by Stephen Tall on March 10, 2013
Only the Liberal Democrats can deliver a stronger economy and a fairer society, enabling everyone to get on in life.
That’s the core message, one that’s been tested in polling and was tested in real polling in Eastleigh. And it’s the message the party leadership wants the party to get sick of repeating ad infinitum for the next two years in the hope its drip-drip-drip will gradually resonate with the wider public.
And in case you didn’t get it first time, Nick repeated it, making sure that we knew he was repeating it:
Only the Liberal Democrats can deliver a stronger economy and a fairer society, enabling everyone to get on in life. Get used to those words, Conference. Get used to saying them. That’s the message I need you to deliver across the country. I need you to explain it to people each and every day, from now, for the next two years and beyond. Tell them that only the Liberal Democrats have the values and ideas to build a better future. Tell them that only we can deliver the stronger economy and fairer society Britain needs.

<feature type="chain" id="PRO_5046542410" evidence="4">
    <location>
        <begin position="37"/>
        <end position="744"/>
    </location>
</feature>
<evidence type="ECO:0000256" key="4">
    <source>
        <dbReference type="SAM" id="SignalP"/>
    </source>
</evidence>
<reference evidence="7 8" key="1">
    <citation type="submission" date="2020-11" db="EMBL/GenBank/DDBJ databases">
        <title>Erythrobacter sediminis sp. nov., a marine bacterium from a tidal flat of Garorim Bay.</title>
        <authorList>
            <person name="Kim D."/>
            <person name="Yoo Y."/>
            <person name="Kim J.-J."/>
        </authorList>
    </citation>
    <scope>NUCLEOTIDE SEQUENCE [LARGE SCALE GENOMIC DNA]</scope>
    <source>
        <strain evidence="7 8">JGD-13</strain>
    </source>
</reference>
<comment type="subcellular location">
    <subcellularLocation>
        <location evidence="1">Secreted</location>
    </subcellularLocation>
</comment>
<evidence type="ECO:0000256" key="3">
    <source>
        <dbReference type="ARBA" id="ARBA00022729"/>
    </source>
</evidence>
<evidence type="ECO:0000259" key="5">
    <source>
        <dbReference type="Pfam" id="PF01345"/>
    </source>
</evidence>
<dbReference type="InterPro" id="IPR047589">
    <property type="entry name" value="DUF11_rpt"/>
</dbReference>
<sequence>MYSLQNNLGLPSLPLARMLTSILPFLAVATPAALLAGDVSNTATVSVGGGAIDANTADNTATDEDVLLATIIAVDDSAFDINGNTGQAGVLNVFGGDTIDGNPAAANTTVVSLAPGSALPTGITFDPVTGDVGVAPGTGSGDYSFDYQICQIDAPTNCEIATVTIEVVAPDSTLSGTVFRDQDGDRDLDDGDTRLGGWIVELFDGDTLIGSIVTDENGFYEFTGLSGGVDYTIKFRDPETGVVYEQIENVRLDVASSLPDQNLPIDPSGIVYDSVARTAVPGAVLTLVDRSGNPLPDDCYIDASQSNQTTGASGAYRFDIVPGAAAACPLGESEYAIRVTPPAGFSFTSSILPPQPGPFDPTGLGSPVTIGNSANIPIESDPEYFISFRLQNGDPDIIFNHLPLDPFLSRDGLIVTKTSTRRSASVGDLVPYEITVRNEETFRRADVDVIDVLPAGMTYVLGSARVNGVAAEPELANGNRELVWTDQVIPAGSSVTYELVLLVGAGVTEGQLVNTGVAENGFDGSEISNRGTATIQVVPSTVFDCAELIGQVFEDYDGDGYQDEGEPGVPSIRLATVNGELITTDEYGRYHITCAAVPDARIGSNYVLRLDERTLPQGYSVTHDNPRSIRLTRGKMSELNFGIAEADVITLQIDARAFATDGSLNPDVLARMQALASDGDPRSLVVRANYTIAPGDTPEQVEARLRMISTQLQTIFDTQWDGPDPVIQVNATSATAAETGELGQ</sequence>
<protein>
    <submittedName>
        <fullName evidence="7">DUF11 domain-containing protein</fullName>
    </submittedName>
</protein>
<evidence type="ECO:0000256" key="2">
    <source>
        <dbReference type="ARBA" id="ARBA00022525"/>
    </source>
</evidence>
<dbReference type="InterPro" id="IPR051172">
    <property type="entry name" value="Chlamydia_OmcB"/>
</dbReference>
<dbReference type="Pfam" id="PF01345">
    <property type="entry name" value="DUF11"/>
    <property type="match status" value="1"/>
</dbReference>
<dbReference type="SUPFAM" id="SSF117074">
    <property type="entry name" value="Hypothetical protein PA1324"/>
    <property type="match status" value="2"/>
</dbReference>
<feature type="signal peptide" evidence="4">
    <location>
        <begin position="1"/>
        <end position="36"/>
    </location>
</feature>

As Nick’s strategy advisor, Ryan Coetzee, has described it before, and did so again mid-speech today:
On message. In volume. Over time.
— Ryan Coetzee (@RyanCoetzee) March 10, 2013
The message may not excite Lib Dem activists — it seems to some to be splitting-the-difference between us and the Labour/Conservative parties, defining us in opposition to them — but, then, it’s not really intended for core Lib Dem voters. It’s a message aimed squarely at the persuadable, floating voters, those currently saying they’ll vote for another party but who may switch and those who are genuinely unsure what they’ll do next time round.
It strikes me as plausible. It certainly strikes me that it’s good the party has a clear, tested message and is determined to stick to it: this slogan is for a parliament, not just a conference. After all, remember Nick Clegg’s slogan this time last year? “We are the One Nation party” was Nick’s theme in March 2012. Used once and discarded, it was later picked up by Ed Miliband who has sought to make it his own and define the party around it.
This year’s speech was bound going to be tough-going for Nick. Many in the conference hall were angry at the party leadership’s flouting of conference wishes on ‘secret courts’, and (as I explained here) in particular the way in which the leadership has ignored the party membership.
Nick didn’t change his speech to accommodate this morning’s defeat of his position. Instead, he stuck resolutely to his message: Only the Liberal Democrats can deliver a stronger economy and a fairer society, enabling everyone to get on in life. The problem for Nick is that he needs eager volunteers willing to deliver that message, just as hundreds, thousands, did with such enthusiasm at Eastleigh — and his actions this weekend have made that less, not more, likely to happen.